Evaluating claims properly and determining the appropriate amount of a loss are crucial for insurance companies, especially when trying to offer competitive premiums to customers and maintain profitable financial results.
Factors that affect profitability
In the business of insurance, many factors—some that can’t be controlled—affect financial profitability. Predictive analytics and more refined modeling are helping insurers reduce uncertainty, but even the best of models have their limitations.
Further, many variables can’t be predicted but could have significant financial impact on the bottom line. One of those variables—the potential for the benefits of an insurance policy being assigned post-loss to predatory adjusters—has been a hot topic, particularly in those states where laws and regulations currently prevent insurance companies from being able to mitigate the problem.
What is assignment of benefits?
Typically, an insurance policy has a loss payment provision that advises the policyholder that any payment for a first-party loss will be paid directly to the insured unless another party is legally entitled to collect payment. However, a common practice by consumers after a loss is to have the contractor that will be making the repairs to the damaged property work directly with the insurance company for payment.
Some insurance providers have simplified this process by developing a network of trusted contractors that are allowed to inspect claims on their behalf. This creates a consumer-friendly environment where the insured, for the most part, is removed from the claims settlement process. However, consumers generally are free to make other choices, so if they decide on a contractor not in that network, the insurer most likely will work with the entity selected by the insured.
When a contractor, who is not in an insurance provider’s network, is chosen, the insured has two options: either receive payment from the insurance company and then work directly with the contractor or allow the contractor to work directly with the insurance company regarding repairs and payment. Insurance companies would likely prefer the first option because they can then more closely monitor the claims process. While the second option may be less desirable to the insurance company, certain states, like Florida, have laws in place that actually prevent the carrier from disallowing it.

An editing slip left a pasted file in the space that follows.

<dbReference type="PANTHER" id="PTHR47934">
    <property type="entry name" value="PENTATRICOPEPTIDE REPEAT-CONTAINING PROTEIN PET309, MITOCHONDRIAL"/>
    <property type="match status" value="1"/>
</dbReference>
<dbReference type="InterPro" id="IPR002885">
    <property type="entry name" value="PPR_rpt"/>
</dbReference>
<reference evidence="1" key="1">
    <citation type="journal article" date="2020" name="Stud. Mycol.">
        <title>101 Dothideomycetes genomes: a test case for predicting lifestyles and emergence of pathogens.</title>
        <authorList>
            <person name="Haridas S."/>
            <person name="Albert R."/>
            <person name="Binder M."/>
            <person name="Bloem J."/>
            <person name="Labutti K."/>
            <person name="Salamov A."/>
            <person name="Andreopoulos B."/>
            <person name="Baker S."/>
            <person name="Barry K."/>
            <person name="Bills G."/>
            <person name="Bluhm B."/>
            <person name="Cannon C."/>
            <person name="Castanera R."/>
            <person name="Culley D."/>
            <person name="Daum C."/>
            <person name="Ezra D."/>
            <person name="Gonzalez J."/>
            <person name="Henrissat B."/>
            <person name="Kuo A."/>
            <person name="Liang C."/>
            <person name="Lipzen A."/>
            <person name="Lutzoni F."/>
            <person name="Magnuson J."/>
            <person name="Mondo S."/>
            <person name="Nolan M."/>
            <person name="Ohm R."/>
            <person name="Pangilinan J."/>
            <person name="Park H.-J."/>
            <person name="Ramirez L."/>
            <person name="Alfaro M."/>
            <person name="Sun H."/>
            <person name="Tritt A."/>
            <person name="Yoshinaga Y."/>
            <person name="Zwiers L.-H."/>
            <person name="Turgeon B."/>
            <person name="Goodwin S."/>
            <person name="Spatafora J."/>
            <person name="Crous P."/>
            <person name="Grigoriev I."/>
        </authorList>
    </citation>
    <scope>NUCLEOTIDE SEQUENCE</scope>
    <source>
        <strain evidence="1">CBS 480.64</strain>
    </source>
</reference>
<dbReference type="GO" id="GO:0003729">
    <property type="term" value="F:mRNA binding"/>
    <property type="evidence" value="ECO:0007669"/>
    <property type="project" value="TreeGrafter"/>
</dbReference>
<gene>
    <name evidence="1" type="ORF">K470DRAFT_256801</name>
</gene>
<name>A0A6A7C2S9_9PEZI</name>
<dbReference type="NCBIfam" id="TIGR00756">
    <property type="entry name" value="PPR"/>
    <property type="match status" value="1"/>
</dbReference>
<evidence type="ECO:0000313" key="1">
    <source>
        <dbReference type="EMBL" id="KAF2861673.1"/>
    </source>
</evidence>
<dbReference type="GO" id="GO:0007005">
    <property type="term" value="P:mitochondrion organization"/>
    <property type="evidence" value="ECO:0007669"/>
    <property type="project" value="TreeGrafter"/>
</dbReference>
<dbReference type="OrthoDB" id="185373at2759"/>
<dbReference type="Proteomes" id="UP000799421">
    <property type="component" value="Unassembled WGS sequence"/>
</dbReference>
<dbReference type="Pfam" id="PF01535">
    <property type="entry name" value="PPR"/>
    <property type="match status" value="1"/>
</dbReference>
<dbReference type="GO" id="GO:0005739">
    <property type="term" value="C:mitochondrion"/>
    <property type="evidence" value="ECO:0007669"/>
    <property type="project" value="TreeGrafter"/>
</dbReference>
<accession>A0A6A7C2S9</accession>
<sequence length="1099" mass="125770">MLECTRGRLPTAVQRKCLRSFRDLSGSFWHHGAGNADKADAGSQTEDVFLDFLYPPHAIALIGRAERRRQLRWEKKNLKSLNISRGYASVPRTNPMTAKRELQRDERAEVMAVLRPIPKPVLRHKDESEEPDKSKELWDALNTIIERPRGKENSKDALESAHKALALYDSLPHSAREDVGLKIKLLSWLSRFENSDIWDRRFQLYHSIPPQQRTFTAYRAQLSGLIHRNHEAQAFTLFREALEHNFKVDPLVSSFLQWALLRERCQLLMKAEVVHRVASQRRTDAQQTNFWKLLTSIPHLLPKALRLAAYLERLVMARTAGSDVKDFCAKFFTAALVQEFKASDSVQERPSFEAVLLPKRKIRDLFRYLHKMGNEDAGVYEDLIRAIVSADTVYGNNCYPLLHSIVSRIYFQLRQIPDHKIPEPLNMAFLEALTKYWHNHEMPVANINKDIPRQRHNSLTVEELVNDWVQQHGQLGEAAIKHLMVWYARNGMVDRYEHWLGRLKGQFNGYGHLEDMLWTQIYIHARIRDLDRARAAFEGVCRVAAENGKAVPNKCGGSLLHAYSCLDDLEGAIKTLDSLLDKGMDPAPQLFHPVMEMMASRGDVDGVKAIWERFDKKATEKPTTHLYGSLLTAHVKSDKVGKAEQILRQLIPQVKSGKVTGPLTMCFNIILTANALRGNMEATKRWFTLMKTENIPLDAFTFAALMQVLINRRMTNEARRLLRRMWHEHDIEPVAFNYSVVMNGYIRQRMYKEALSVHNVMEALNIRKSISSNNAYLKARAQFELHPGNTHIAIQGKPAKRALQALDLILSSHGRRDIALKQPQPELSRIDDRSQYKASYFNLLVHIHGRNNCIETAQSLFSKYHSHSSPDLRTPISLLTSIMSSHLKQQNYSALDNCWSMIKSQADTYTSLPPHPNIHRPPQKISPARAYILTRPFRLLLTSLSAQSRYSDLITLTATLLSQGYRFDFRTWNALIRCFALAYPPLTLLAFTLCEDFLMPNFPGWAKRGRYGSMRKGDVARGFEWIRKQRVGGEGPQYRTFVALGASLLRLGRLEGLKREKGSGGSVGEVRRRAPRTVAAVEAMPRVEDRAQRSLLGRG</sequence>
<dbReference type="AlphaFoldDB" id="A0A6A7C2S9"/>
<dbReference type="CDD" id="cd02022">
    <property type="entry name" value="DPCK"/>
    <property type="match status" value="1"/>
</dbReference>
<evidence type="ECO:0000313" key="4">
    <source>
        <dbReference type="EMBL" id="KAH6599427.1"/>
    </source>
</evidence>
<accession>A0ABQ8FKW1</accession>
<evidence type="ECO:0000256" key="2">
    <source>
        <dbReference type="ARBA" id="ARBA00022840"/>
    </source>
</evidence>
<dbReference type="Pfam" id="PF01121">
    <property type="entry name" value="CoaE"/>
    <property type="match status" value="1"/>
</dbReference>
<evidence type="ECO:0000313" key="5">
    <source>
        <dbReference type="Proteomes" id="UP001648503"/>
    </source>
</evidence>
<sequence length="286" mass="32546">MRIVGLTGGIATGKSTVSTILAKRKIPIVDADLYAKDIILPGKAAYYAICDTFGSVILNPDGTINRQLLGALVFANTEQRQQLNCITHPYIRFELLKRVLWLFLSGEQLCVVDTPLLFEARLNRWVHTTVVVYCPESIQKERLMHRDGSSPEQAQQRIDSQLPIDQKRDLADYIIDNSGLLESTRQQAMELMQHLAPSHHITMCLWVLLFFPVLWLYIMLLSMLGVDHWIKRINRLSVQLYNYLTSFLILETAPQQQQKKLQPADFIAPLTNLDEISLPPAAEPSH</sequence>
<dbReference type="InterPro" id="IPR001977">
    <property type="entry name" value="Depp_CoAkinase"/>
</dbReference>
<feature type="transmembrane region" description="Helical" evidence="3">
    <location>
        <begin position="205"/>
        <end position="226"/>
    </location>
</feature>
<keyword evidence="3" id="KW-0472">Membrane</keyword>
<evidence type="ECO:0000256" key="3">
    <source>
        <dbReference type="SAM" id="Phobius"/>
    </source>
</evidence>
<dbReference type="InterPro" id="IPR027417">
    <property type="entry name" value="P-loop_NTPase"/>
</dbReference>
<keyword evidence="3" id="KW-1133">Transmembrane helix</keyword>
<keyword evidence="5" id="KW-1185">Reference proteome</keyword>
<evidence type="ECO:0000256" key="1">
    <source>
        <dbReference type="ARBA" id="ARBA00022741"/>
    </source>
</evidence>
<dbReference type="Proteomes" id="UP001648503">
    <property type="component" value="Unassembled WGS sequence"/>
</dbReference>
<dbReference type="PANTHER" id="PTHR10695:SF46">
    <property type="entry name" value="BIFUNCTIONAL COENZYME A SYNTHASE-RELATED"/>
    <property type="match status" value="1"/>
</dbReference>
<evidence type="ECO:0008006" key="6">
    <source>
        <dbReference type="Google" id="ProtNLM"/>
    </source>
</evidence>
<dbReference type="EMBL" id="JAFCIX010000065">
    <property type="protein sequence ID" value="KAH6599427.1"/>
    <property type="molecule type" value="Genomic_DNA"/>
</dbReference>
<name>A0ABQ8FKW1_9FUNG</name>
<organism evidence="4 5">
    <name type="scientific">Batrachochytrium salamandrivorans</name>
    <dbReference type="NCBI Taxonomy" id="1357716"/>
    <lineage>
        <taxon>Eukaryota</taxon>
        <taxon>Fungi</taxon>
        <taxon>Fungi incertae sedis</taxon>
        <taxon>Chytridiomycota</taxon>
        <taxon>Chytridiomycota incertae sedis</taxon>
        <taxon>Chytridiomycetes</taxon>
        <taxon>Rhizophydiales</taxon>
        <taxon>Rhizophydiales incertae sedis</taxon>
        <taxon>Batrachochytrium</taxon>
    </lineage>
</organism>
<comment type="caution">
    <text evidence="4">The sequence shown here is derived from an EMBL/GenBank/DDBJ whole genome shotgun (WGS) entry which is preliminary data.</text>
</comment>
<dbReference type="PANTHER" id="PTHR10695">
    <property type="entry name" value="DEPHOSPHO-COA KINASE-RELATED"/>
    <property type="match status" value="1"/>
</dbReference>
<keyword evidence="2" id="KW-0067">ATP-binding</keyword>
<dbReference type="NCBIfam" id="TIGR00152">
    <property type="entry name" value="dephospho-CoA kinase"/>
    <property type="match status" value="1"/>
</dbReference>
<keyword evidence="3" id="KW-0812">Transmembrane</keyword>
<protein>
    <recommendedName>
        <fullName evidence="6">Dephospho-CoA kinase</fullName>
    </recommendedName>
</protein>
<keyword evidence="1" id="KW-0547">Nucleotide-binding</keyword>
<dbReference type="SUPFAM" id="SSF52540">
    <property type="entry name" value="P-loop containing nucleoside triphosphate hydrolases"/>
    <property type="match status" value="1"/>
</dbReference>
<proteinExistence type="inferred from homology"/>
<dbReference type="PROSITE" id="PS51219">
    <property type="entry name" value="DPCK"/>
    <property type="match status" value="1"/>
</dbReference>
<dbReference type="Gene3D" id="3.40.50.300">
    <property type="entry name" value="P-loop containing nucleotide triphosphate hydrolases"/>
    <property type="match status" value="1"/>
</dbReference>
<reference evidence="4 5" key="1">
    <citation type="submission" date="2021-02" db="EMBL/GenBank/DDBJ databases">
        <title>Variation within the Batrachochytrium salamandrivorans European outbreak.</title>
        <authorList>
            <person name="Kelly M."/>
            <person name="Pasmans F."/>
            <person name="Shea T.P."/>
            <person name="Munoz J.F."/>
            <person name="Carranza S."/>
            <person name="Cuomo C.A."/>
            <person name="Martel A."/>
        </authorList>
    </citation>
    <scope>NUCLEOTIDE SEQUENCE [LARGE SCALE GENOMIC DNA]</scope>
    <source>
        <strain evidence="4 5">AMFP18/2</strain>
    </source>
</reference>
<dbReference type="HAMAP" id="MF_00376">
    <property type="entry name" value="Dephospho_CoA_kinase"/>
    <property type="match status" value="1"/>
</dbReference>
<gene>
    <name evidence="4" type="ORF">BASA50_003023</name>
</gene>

What are the concerns with assignment of benefits?
Transferring the benefits of a policy to a third party, such as a contractor, does create a better customer experience; however, insurers generally lose a bit of control managing the claims process when working directly with the third party.
Several states (especially Florida as discussed below) have seen an influx in predatory public adjusters and contractors that seek out consumers who may potentially have a loss covered by their homeowners policy. These adjusters (that may also serve as the contractor making the repairs to the home) will have the consumer sign a transfer of benefits to them almost immediately after suffering the loss, and then they will work directly with the insurance company to complete the claims process.
One issue that arises (and often the consumer is unaware of this) is that the adjuster/contractor could be inflating the actual cost of the claim by reporting damage that may not actually have occurred. Additionally, the claim may not be reported to the insurance company until the repairs have already been completed so the insurance company has not had an opportunity to inspect the damage. Such tactics can result in additional profits for the adjuster/contractor, which translates to inflated severity and rising premiums for the consumer.